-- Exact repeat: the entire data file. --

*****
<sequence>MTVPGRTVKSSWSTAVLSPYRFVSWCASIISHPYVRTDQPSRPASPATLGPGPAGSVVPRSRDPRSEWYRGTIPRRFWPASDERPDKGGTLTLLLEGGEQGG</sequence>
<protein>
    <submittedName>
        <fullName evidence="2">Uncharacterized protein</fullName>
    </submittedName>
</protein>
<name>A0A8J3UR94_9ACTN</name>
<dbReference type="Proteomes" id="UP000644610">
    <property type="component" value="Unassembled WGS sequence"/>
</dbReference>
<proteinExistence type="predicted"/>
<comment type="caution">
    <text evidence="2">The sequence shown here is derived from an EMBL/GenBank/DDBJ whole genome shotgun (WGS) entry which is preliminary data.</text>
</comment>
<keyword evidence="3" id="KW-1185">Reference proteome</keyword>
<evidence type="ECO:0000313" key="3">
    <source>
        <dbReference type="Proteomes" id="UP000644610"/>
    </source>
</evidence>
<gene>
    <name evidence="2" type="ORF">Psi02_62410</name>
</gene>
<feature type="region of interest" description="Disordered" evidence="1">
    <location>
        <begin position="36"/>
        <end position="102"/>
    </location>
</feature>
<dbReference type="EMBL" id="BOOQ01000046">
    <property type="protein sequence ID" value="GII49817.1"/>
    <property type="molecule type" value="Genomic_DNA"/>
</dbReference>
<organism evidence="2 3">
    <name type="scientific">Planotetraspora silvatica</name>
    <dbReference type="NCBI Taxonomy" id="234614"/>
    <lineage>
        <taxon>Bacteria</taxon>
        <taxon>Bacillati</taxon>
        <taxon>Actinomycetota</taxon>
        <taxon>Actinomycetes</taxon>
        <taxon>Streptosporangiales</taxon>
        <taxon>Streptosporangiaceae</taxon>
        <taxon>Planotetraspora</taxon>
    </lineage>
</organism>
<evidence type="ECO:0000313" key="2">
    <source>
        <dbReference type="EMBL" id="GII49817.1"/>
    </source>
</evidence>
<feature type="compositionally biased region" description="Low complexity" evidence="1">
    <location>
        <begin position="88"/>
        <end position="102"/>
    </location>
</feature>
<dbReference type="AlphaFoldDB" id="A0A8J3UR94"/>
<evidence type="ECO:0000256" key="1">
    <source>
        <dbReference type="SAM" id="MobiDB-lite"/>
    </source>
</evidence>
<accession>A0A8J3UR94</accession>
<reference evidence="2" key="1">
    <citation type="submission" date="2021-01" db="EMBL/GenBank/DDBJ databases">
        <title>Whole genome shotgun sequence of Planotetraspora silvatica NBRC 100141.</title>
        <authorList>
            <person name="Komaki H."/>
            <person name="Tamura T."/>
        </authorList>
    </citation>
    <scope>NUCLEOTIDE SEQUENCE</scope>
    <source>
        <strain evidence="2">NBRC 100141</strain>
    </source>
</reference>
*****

<sequence>MTVPGRTVKSSWSTAVLSPYRFVSWCASIISHPYVRTDQPSRPASPATLGPGPAGSVVPRSRDPRSEWYRGTIPRRFWPASDERPDKGGTLTLLLEGGEQGG</sequence>
<protein>
    <submittedName>
        <fullName evidence="2">Uncharacterized protein</fullName>
    </submittedName>
</protein>
<name>A0A8J3UR94_9ACTN</name>
<dbReference type="Proteomes" id="UP000644610">
    <property type="component" value="Unassembled WGS sequence"/>
</dbReference>
<proteinExistence type="predicted"/>
<comment type="caution">
    <text evidence="2">The sequence shown here is derived from an EMBL/GenBank/DDBJ whole genome shotgun (WGS) entry which is preliminary data.</text>
</comment>
<keyword evidence="3" id="KW-1185">Reference proteome</keyword>
<evidence type="ECO:0000313" key="3">
    <source>
        <dbReference type="Proteomes" id="UP000644610"/>
    </source>
</evidence>
<gene>
    <name evidence="2" type="ORF">Psi02_62410</name>
</gene>
<feature type="region of interest" description="Disordered" evidence="1">
    <location>
        <begin position="36"/>
        <end position="102"/>
    </location>
</feature>
<dbReference type="EMBL" id="BOOQ01000046">
    <property type="protein sequence ID" value="GII49817.1"/>
    <property type="molecule type" value="Genomic_DNA"/>
</dbReference>
<organism evidence="2 3">
    <name type="scientific">Planotetraspora silvatica</name>
    <dbReference type="NCBI Taxonomy" id="234614"/>
    <lineage>
        <taxon>Bacteria</taxon>
        <taxon>Bacillati</taxon>
        <taxon>Actinomycetota</taxon>
        <taxon>Actinomycetes</taxon>
        <taxon>Streptosporangiales</taxon>
        <taxon>Streptosporangiaceae</taxon>
        <taxon>Planotetraspora</taxon>
    </lineage>
</organism>
<evidence type="ECO:0000313" key="2">
    <source>
        <dbReference type="EMBL" id="GII49817.1"/>
    </source>
</evidence>
<feature type="compositionally biased region" description="Low complexity" evidence="1">
    <location>
        <begin position="88"/>
        <end position="102"/>
    </location>
</feature>
<dbReference type="AlphaFoldDB" id="A0A8J3UR94"/>
<evidence type="ECO:0000256" key="1">
    <source>
        <dbReference type="SAM" id="MobiDB-lite"/>
    </source>
</evidence>
<accession>A0A8J3UR94</accession>
<reference evidence="2" key="1">
    <citation type="submission" date="2021-01" db="EMBL/GenBank/DDBJ databases">
        <title>Whole genome shotgun sequence of Planotetraspora silvatica NBRC 100141.</title>
        <authorList>
            <person name="Komaki H."/>
            <person name="Tamura T."/>
        </authorList>
    </citation>
    <scope>NUCLEOTIDE SEQUENCE</scope>
    <source>
        <strain evidence="2">NBRC 100141</strain>
    </source>
</reference>